Source: IMF staff estimates.
Table 2.

Introductions, Rate and Base Changes

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Note: General GST (sales taxes) excludes VAT and excise tax. Positive rate and threshold changes describe an increase in the tax rate or threshold value, respectively. Columns add up to more than one if positive and negative adjustments were made in the same episode.Source: IMF staff estimates.
Figure 12.
Figure 12.

Frequency of Introductions, Rate and Base Changes

Citation: IMF Working Papers 2018, 234; 10.5089/9781484361535.001.A001

Source: IMF staff estimates.

Curbing tax exemptions was a prominent measure. In more than half of the country episodes, various exemptions were eliminated, most frequently related to VAT, general GST, and CIT. Specific measures include reducing statutory and discretionary exemptions (for example in Guyana and Solomon Islands); ending tax holidays (Burkina Faso); ending CIT exemptions (Mauritania); and eliminating VAT exemptions (Uganda).

VAT and other general goods and services taxation (sales taxes) were a common measure for revenue mobilization. In some cases, it was observed that substantial increases in tax revenue resulted from the introduction of VAT (Bahamas, Bosnia and Herzegovina, Dominica, The Gambia, and Guyana), and after rate hikes (for example Barbados and Tuvalu). In 48 percent of episodes, changes to VAT (introduction, rate changes, thresholds or exemptions) were an element of the revenue mobilization strategy, and 29 percent of episodes made use of changes to other general goods and services taxation.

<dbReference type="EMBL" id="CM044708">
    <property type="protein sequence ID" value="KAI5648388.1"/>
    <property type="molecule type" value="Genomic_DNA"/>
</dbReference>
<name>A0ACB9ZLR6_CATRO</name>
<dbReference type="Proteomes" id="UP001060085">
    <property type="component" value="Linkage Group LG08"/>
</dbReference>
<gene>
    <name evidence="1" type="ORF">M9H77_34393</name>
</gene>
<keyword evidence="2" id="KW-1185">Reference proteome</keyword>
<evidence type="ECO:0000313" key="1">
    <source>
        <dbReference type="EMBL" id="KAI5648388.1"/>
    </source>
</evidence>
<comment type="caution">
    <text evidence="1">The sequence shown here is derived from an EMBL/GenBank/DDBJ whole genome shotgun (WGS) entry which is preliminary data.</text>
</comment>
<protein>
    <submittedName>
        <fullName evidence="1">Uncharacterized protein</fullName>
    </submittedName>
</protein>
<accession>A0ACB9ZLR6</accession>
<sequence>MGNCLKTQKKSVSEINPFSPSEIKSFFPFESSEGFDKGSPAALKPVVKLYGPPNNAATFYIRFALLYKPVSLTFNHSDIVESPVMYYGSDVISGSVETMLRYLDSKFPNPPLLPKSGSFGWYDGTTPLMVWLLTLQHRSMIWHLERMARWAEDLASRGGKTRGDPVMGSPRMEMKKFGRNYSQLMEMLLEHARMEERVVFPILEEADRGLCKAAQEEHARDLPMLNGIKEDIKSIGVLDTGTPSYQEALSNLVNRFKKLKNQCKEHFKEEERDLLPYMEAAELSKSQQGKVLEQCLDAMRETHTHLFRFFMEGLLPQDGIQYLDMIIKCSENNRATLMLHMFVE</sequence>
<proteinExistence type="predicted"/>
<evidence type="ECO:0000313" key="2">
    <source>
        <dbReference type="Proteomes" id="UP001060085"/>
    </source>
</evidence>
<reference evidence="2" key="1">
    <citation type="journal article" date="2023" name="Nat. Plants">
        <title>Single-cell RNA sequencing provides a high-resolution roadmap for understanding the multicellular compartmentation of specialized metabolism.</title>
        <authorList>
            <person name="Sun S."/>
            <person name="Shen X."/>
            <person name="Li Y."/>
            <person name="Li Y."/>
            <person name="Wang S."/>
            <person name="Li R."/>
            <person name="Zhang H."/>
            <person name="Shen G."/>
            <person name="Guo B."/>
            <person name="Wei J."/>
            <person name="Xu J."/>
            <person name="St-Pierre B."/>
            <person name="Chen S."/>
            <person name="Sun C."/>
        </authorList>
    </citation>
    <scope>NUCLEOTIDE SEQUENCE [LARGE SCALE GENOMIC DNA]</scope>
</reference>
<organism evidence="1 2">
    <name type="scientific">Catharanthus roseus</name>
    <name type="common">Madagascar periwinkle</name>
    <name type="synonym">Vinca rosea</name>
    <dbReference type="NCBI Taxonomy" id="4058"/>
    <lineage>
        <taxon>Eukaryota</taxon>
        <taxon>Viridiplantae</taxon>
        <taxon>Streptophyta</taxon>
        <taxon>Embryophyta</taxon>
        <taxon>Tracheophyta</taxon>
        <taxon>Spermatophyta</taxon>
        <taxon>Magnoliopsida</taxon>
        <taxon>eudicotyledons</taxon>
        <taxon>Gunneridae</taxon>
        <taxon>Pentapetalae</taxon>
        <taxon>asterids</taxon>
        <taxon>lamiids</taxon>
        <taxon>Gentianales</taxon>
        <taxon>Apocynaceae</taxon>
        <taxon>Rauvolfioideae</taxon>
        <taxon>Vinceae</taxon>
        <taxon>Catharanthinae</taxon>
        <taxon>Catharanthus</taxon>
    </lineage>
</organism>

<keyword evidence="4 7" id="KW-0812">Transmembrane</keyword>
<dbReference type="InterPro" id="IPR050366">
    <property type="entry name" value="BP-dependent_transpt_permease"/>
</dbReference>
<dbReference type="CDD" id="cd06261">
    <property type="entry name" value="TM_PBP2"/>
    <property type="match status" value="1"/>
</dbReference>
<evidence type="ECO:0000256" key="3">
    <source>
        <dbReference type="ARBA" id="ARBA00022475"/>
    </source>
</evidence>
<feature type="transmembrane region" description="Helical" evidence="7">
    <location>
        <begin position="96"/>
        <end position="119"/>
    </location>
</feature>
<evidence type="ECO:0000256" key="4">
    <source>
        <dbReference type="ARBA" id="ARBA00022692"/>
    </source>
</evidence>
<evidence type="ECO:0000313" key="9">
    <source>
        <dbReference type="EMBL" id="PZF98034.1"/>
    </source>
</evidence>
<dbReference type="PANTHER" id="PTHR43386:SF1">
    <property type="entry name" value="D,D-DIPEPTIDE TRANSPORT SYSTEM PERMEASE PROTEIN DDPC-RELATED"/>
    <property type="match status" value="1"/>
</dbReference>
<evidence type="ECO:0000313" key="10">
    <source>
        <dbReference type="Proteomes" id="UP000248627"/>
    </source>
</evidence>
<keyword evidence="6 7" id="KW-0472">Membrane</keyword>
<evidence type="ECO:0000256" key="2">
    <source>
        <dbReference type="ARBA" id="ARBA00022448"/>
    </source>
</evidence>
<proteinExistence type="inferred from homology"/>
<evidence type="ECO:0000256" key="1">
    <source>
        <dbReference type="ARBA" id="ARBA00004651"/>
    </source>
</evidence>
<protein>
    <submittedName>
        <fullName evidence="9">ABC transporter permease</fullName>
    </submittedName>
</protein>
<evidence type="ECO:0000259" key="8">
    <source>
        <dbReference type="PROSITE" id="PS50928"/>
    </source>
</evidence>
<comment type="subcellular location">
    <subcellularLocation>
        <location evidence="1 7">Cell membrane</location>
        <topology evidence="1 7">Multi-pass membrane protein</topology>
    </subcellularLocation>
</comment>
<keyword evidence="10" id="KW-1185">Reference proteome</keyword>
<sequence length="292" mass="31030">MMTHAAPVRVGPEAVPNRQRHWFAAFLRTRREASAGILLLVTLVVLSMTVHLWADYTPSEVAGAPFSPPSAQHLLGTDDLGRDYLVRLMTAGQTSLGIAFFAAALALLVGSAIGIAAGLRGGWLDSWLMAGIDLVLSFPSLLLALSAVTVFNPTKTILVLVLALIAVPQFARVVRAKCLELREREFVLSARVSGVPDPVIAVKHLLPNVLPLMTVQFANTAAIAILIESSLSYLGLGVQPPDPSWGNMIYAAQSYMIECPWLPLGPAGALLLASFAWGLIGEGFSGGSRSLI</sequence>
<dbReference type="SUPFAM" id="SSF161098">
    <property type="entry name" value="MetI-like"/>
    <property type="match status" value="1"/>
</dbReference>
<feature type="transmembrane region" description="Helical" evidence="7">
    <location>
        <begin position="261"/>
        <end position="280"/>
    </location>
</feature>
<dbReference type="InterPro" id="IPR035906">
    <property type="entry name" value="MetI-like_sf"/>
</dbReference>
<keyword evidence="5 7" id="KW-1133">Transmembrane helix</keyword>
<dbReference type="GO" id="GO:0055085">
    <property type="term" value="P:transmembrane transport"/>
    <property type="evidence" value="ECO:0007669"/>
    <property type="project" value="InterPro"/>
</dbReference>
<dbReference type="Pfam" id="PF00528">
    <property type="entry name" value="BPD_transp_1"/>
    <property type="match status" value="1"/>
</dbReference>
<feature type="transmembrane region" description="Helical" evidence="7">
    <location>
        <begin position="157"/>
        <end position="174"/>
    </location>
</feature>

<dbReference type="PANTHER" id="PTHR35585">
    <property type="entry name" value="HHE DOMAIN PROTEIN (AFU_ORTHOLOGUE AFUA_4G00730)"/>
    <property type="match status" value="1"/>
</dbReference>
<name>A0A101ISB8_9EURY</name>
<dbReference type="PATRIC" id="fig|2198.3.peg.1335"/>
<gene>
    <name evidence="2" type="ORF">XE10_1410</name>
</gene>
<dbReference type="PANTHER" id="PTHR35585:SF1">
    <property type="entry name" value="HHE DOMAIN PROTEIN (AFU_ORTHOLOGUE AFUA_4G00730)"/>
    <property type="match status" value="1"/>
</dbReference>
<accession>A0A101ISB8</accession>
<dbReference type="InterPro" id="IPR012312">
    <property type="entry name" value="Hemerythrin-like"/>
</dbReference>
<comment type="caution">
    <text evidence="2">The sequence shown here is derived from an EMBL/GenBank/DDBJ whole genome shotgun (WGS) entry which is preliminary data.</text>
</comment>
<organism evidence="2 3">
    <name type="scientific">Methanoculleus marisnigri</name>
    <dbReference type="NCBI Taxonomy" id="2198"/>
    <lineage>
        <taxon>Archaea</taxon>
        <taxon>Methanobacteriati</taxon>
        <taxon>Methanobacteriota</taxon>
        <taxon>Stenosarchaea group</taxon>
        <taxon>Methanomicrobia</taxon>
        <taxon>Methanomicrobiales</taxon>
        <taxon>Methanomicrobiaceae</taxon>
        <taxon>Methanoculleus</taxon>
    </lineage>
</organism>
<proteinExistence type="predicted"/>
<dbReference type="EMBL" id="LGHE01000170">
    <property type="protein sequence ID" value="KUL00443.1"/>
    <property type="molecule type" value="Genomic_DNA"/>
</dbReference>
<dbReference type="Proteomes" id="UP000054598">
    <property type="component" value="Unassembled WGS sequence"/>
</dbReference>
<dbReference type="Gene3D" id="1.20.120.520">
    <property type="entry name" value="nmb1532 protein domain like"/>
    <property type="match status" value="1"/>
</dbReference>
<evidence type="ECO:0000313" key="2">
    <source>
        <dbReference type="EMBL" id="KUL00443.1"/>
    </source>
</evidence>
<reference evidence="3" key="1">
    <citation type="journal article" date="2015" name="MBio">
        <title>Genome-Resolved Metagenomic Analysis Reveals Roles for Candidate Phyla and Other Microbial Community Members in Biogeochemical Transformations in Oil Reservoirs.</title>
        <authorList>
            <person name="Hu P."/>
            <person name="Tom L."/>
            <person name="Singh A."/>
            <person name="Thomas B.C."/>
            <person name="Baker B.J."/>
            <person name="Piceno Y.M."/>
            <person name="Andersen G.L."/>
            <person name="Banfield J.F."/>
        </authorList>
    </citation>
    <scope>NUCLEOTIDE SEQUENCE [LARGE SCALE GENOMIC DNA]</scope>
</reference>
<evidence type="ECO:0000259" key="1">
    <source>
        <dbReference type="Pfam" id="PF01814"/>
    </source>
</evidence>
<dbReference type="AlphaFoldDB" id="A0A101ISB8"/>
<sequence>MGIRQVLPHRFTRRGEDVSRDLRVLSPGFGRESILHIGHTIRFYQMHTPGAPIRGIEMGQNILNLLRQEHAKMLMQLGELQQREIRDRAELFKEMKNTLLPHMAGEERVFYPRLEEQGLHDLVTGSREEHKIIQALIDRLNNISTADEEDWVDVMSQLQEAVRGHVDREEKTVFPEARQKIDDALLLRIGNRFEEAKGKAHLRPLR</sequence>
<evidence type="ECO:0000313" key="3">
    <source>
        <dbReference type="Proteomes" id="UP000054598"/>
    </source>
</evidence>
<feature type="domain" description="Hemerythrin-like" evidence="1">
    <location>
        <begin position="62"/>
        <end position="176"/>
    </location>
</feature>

Increases in excise taxation were frequently applied. Excises are easy to implement and often used for immediate revenue needs or to balance revenue shortfalls from other reforms. In our sample, higher excise taxes were often levied on fuels, tobacco, alcoholic and non-alcoholic drinks, and cars. In other cases, increases in excise taxes were imposed on the telecom sector (for instance, Guyana and The Gambia). Changes to excises often accompanied other tax changes and did not generate large tax revenue changes by themselves.20

Taxing sector-specific domestic economic rents (e.g., tourism, telecom, oil), while less frequent, helped some countries to boost tax revenue. This strategy targets sectors in which profits have an element of location-specificity that can imply high potential for revenue mobilization. Examples include the Maldives (tourism sector), and Malawi and Rwanda (telecom).

Property taxation, and the reduction of subsidies were least frequently observed. Property taxation has not been a common tool to mobilize revenue, being observed in only 3 percent of cases, likely because it has not been broadly implemented in many developing countries. Similarly, legal loopholes (for instance, the absence of cadaster to define property rights) and weak tax administration capacity could limit its application as a policy tool, especially at the local level to which it is often allocated. At 4 percent of observations, the reduction of subsidies was infrequent, but demonstrates revenue raising potential from targeting inefficient subsidies.

B. Key Findings – Revenue Administration Measures